April 18, 2012: The 29 Seconds of Zumbro
The Occupy Zumbro encampment was already well established by the time I rolled into the river bottoms on Friday. Despite my leaving work early to drive down in late-afternoon, it appeared my humble abode would be relegated to the tent suburbs. As I popped my shock-corded poles into place, I looked up at the hills. Somewhere out there, diligent runners were making their way along the ridges and coulees like a parade of ants on a sugar trail. They had been going since 8 AM that morning, seeking the 100 Miler belt buckle.
I had come down to southeast MN for the Zumbro Midnight 50 Miler, so had a few hours to kill before I'd get to set off. The plan was to take a nap and wake up an hour or so before the start to gear up. Given that I suffer a bit from “broken alarm clock anxiety” before any race, the sleep was fit-full at best. So, I had to be content with applying the Chuck Norris philosophy of “the body sleeps, but not the mind”. Hey, it worked for him in the movie the Octagon when those night-stalking Ninjas attacked. (Don't you dare question the wisdom of the baddest man alive. He'll beat your...) But, I digress.
It had been nearly 6 months since Wild Duluth, and I was jonesin' for some mileage - which perhaps explained the facial tics. So, by the time the start rolled around I was pining to go. Race Director John Storkamp kept the formalities brief and on his command we all took off. As Friday turned into Saturday, we disappeared into the darkness.
Running at night on trails is a double edged sword. Even with decent lights one can only see so far down the trail. On the plus side, because you can't see the scope of what you are doing, you are undaunted by the mini-Everest the trail is currently ascending. You just put your head down and keep motoring, figuring it will end at some point - hopefully before you get a nose bleed. On the other hand, you know there is some fine scenery out there as you run the ridgeline. But there you are, running in a little Gerbil Ball of light saying, “Wow. Another head-sized chunk of limestone on the trail. Haven't seen many of those tonight.” But, there are treats to be had - like when a critter came swooping from over my shoulder and down onto the trail in front of me, skittering away into the woods. Flying squirrel. Good evening, Rocky.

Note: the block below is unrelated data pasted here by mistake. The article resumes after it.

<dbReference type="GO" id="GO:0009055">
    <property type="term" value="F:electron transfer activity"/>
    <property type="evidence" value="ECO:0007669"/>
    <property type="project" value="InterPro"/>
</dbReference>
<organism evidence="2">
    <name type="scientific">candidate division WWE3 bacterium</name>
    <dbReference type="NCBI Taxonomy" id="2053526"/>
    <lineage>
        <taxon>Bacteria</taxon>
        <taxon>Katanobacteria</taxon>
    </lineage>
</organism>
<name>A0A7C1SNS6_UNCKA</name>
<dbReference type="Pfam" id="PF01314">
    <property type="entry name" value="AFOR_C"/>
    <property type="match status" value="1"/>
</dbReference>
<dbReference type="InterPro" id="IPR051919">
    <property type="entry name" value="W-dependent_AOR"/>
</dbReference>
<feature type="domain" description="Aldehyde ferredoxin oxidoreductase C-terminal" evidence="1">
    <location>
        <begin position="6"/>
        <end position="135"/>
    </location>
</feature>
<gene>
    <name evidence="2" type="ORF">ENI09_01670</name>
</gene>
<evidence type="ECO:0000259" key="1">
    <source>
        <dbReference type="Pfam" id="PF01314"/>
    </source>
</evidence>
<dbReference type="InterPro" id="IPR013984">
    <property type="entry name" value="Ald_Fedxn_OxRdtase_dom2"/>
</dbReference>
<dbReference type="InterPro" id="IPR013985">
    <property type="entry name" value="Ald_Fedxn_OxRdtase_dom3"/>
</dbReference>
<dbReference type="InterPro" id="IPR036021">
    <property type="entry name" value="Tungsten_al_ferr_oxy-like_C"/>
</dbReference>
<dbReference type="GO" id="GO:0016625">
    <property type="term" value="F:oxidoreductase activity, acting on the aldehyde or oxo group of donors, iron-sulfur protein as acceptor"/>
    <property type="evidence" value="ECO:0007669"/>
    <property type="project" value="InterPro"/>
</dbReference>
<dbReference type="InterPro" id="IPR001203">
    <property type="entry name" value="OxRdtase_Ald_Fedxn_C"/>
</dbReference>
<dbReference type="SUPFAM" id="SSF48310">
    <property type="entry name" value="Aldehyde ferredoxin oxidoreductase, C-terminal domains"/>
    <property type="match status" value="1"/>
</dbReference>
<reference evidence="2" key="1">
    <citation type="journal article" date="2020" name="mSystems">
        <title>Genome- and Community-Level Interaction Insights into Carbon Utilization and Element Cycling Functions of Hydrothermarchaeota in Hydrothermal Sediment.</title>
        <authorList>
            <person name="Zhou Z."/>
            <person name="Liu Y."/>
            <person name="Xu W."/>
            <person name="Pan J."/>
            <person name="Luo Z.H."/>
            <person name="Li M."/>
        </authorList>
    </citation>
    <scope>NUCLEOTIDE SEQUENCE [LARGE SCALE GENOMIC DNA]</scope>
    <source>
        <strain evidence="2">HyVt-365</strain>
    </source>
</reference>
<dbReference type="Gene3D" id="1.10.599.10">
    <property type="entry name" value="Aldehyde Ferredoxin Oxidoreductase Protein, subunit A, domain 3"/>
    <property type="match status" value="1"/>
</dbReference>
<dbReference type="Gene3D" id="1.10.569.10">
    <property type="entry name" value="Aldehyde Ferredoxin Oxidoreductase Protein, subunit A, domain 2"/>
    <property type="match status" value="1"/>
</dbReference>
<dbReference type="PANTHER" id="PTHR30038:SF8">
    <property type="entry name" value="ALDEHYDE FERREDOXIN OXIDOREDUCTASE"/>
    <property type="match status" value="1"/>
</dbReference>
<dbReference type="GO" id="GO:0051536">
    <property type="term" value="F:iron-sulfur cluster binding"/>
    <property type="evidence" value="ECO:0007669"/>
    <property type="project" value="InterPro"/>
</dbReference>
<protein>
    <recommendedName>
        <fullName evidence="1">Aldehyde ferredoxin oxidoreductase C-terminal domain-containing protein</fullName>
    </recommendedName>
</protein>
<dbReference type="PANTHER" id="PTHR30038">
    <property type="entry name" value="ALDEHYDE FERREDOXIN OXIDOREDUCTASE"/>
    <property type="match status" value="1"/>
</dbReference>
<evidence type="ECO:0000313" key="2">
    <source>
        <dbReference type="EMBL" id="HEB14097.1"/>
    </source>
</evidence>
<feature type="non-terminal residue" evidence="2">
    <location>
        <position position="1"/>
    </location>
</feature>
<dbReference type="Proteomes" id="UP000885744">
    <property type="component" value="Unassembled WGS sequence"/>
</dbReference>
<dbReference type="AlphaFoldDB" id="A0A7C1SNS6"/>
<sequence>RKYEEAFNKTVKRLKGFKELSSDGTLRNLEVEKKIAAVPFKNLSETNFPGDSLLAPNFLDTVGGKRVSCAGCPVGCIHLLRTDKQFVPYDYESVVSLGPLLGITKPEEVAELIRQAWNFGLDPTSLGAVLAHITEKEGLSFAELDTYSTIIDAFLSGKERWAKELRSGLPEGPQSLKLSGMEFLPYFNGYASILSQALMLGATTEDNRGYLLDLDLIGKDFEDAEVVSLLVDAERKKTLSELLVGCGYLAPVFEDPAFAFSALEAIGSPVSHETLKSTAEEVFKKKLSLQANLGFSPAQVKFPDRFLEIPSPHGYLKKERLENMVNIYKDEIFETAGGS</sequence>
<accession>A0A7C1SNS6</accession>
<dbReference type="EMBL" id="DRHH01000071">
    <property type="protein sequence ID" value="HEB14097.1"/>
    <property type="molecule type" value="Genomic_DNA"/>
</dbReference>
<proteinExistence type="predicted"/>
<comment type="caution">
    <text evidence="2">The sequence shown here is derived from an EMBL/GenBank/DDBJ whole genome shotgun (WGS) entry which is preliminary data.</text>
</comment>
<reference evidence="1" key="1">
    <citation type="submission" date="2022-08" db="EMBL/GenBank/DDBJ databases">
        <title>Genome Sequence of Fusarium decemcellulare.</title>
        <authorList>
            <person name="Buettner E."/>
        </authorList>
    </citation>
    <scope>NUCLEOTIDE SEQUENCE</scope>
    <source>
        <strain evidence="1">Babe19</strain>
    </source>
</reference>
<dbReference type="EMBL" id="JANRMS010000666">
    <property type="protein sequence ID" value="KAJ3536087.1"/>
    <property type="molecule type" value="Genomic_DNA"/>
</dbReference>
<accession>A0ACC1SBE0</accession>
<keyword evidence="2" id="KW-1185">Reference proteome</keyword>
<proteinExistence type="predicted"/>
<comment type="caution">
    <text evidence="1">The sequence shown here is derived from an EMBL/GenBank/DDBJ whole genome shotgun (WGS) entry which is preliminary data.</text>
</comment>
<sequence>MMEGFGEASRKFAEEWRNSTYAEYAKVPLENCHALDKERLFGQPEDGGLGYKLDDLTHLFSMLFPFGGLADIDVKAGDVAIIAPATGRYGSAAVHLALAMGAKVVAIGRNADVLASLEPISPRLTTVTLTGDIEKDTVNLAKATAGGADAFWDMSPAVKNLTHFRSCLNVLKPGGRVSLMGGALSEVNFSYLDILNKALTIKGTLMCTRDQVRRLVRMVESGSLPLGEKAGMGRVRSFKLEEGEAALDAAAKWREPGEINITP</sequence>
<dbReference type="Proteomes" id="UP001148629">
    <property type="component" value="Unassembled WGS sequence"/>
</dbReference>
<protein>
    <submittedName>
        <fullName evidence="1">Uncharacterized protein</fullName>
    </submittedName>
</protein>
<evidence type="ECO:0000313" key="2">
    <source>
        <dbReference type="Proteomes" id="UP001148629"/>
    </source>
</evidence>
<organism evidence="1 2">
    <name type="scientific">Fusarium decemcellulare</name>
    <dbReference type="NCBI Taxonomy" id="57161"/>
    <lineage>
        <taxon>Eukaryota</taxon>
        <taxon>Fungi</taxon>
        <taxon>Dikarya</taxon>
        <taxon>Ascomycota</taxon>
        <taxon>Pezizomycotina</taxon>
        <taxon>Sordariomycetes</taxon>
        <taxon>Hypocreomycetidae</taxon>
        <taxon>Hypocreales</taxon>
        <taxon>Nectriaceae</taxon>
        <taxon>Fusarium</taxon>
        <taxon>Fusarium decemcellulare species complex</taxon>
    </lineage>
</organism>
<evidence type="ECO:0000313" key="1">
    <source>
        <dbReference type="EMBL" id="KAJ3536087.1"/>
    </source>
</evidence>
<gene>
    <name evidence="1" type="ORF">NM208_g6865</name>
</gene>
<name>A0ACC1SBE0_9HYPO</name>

Things moved along well. I began to pass the 100 milers, getting the opportunity to check in on some friends' progress. Wayne, Rick, Arika, many others - all doing well. First lap done, on to the second – during which the sun finally started coming up. And the views were indeed spectacular. Pace still felt decent. Too many gels had my stomach in a loop for a bit, so I looked to more solids. Fortunately, there were plenty of aid stations, allowing one to run from buffet to buffet. Second lap done, on to the third.
Somewhere over on the other side of the hills drama was unfolding as the 100 Miler race leaders approached the finish line. After leading a good portion of the race, Bob Gerenz suddenly found himself shoulder-to-shoulder with Matt Aro as they neared the end of the race. Still side-by-side, they entered the open field 1000 feet from the finish line. After 100 miles of racing, it would come down to a flat out sprint. In the end, Bob held off Matt... by 2 seconds.
Back on calmer parts of the trail, I had been cruising along for quite a while. After pushing what felt like a pretty solid pace, somewhere between the 40-45 mile mark I finally started feeling the miles. I muscled the last 5 or so miles in, arriving at the finish in 11 hours, 33 minutes - for 12th place overall. Can't complain. I was tired for certain, but it felt pretty reasonable overall, especially considering it was an early season race.
After my race was done I took a little nap, then went back to the finish line to watch the rest of the 100 milers come in. One by one they emerged from the woods, making their way across the field to the finish line. The clock ticked - the 34 hour hard cut-off fast drawing near. As the numbers clicked past 33 and a half hours, I and my colleagues waited. 20 minutes left. 10 minutes left. Single digits... With just a few minutes left, a runner emerged from the woods – followed shortly by a second. The crowd started yelling, spurring them on. Time was short! They could make it, but they would have to sprint! And so they did.
With just over a minute left, my good friend Rick Bothwell crossed the finish line. He bent over, hands on knees to catch his breath, relieved he'd get to sign the finisher's banner today. Meanwhile, the other runner dug deep, pushing hard. And after the seemingly endless miles of hills, rain, lightning, sun, mud, sand – using up whatever energy was left - Anjanette Arnold finished her first 100 miler, with only 27 seconds to spare.
I've had my ups and downs in these long races. At some point in every one it seems, there comes a moment when I wonder, “Why the Hell do I do this to myself?” Then, I remember... It's about running alone silently at 2 AM. It's about the comedy of sliding down a muddy hillside on your... It's about seeing a friend get hugs from her kids at the finish line. It's about the Beastie Boys cranking on the radio at an aid station. It's about flying squirrels. It's about cheering for friends and racing against others. It's about seeing tears dripping over a smile. It's about PB & J on a tortilla shell. It's about falling down, and getting back up.
And it's about the fact that 27 seconds at the back is just as important as 2 seconds at the front.